I bought the pen in April 2011 from Papier Pfeiffer in Würzburg, Bavaria, for €16,95 (~$22.05; £14.60). This shop has a fantastic choice of pencils, pens and stationery and I got great and friendly advice from the senior boss, Mrs Bienek-Pfeiffer, who had run the shop since the 1960s [5]The shop was established in 1912. until she handed it over to her daughter. In all fairness I also have to add that I got less useful and less friendly advice when she wasn’t there and a member of staff was dealing with me. As mentioned before their selection is great, but there is also lots of stock, there are unusual items you won’t usually find, they even have their own, special products, e.g. special Papier Pfeiffer inks from De Atramentis [6]I suspect these might not be special colours, but existing colour given special names for Papier Pfeiffer by De Atramentis, and they also sell more expensive brands.

The e+m articles are in the fourth shelf under the Lamy logo. Click to enlarge.


A great pencil extender. If you ware willing to spend that kind of money on an extender you’ll get one that is really good looking. This model is also available in black oak. …and if you’re ever in Würzburg it might be worth having a look at Papier Pfeiffer at Sanderstraße 4a.


Price: April 2011

Exchange rates: March 2013

You can find a review of another e+m pencil extender at Lexikaliker (in German).

You can find a blog post about Papier Pfeiffer at re:duziert (in German).

Added after Michael’s comment: Cult Pens now stock a range of these extenders.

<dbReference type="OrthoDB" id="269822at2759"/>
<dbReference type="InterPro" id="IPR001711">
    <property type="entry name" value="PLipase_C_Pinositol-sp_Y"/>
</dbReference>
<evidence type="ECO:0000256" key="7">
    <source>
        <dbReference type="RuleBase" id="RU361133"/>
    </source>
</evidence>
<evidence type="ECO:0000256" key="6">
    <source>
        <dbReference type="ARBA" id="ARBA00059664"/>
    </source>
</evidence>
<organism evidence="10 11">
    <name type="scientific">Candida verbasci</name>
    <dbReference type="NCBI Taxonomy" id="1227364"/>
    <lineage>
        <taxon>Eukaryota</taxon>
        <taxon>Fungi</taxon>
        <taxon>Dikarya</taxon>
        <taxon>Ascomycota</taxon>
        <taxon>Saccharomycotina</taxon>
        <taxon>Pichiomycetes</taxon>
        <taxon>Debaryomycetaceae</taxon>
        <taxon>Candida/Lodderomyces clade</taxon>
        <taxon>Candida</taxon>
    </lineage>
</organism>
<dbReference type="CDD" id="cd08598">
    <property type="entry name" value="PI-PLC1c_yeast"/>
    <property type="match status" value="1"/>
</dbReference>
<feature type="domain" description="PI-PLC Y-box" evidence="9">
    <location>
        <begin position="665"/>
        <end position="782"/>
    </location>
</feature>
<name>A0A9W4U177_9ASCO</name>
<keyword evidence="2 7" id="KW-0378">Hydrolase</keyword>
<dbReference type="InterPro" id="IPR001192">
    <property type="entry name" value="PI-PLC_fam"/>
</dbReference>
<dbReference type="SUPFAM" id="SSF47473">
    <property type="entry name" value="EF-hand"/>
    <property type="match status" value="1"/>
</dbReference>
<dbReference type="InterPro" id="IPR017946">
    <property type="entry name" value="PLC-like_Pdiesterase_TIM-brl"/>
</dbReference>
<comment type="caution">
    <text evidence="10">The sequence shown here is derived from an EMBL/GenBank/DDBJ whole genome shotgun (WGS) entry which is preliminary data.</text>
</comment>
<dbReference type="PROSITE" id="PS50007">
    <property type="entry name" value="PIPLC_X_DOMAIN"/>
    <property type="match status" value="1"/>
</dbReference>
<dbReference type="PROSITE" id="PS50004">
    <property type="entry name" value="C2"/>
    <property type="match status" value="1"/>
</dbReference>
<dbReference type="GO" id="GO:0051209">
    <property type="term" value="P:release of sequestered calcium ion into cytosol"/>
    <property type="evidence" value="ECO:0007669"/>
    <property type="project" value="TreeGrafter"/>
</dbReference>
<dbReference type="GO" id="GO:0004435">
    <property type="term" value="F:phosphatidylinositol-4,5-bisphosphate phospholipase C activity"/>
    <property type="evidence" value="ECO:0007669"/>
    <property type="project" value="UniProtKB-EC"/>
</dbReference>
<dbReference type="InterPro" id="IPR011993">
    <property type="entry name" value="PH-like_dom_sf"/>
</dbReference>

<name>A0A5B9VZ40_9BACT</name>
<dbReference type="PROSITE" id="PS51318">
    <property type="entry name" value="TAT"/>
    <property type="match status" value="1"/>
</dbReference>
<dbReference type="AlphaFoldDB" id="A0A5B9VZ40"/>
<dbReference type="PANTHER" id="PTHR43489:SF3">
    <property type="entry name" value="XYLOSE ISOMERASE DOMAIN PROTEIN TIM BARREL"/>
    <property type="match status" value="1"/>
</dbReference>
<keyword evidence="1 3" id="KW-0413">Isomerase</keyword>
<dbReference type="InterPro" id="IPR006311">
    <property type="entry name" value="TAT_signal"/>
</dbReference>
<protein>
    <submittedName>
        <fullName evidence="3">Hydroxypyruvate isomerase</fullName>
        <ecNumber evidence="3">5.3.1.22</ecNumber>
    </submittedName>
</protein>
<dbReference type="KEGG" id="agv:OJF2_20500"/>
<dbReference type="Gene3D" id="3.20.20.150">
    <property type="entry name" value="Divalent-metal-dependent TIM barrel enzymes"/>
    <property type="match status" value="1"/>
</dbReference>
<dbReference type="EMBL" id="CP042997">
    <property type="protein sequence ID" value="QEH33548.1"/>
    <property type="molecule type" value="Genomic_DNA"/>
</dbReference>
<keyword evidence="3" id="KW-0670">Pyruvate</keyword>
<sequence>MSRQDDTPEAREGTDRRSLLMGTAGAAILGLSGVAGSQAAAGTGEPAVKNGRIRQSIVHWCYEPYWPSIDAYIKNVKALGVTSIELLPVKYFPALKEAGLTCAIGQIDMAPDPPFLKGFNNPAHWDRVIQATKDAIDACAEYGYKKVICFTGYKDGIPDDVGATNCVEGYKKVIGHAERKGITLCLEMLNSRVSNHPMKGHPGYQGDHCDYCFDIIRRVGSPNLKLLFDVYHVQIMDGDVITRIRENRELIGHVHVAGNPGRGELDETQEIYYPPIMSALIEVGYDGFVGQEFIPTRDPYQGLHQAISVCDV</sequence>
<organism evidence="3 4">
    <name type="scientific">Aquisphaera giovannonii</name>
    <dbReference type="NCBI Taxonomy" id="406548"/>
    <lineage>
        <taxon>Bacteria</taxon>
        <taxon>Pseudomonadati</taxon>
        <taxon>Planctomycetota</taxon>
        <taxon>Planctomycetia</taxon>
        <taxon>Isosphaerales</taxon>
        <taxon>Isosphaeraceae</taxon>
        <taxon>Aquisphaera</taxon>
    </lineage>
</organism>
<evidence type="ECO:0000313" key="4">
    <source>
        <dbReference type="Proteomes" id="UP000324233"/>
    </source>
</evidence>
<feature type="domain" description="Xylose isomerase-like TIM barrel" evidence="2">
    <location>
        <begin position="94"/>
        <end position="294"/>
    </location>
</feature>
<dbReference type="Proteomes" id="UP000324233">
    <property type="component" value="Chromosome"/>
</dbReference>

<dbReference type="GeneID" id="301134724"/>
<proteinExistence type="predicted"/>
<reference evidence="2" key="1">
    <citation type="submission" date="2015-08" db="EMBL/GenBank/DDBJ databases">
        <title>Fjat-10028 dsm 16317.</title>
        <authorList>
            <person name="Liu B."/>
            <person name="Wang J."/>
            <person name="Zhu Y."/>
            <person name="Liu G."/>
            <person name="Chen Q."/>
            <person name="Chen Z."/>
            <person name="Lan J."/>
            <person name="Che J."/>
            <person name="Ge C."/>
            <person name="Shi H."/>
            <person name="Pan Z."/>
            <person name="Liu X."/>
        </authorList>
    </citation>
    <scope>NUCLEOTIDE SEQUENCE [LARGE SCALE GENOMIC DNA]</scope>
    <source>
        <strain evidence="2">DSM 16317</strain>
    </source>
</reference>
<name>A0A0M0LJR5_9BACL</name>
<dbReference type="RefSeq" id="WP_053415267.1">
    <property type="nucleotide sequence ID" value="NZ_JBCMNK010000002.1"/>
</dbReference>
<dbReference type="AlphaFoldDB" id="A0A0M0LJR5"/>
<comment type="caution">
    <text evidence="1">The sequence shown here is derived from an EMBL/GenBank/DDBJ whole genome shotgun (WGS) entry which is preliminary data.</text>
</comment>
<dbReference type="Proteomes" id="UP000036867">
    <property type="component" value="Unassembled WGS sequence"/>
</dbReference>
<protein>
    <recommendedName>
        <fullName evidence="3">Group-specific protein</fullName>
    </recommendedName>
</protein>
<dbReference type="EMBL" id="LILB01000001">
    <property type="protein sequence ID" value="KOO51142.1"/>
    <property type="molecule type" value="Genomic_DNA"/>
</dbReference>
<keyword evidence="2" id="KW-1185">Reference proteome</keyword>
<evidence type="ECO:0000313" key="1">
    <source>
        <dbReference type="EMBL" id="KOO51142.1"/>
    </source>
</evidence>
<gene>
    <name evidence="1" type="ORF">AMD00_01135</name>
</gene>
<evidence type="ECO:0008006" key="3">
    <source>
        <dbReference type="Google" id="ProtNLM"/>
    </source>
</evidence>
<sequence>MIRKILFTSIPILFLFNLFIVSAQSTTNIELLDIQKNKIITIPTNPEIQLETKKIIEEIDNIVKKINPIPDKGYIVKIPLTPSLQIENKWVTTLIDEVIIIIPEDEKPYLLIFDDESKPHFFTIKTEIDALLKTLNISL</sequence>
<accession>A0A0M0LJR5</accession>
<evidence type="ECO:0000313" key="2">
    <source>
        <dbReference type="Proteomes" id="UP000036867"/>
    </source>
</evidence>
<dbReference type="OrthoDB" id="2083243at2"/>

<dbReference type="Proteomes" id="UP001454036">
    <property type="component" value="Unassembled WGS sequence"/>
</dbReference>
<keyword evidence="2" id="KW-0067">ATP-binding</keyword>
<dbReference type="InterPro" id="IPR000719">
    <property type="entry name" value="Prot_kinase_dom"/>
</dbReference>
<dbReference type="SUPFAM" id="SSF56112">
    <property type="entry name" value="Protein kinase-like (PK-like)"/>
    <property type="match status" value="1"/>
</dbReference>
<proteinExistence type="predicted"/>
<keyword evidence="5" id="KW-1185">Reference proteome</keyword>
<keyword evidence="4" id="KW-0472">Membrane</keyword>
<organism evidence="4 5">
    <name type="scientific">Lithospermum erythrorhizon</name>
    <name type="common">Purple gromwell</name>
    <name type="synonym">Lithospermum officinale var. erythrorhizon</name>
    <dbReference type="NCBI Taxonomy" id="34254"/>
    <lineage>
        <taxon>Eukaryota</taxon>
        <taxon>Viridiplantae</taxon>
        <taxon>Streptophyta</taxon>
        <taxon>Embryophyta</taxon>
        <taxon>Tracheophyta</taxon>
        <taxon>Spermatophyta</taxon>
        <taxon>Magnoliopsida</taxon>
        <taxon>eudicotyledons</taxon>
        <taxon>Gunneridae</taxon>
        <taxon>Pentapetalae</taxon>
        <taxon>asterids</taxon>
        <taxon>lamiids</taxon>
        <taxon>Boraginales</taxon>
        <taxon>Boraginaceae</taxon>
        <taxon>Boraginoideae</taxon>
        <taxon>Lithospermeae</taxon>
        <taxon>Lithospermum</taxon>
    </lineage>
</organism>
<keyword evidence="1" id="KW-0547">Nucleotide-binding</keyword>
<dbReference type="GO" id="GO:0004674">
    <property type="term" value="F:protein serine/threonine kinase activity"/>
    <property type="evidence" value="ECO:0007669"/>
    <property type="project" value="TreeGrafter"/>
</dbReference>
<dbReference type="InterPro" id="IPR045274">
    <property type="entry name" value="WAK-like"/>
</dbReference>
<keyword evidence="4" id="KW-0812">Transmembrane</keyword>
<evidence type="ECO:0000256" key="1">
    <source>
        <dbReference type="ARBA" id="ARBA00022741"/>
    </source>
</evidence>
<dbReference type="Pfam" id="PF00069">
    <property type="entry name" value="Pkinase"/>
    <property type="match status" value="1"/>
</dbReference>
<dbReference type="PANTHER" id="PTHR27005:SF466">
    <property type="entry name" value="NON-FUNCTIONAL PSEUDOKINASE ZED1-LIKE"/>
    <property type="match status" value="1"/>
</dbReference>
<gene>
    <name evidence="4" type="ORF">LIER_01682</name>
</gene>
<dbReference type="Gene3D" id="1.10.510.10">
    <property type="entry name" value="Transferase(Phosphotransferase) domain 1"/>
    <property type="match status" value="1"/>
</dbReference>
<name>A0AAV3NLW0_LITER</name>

1 Someone passionate about pencils
2 A student of pencils
3 really! smooth!
4 I assume similar e+m extenders can accommodate pencils of a similar length, but I wasn’t able to confirm this.
5 The shop was established in 1912.
6 I suspect these might not be special colours, but existing colour given special names for Papier Pfeiffer by De Atramentis

Oxford’s Rhodia-style notepads

You might remember my blog post about the Carrefour Bloc-notes. Today I want to talk about another Rhodia-style notepad, the Oxford Bloc [1]I’m not sure what the official name is. There is a similar products, the Bloc Idéa, which seems to have the same format and the same 80g satiné extra blanc Optik Paper, but the cover of the … Continue reading. I bought this notepad for €1.05 (~ $1.39; £0.85) at J. A. Hofmann Nachfolger in Würzburg, Germany. I haven’t seen it in any other brick and mortar shop yet, but I have seen several online shops that sell this notepad.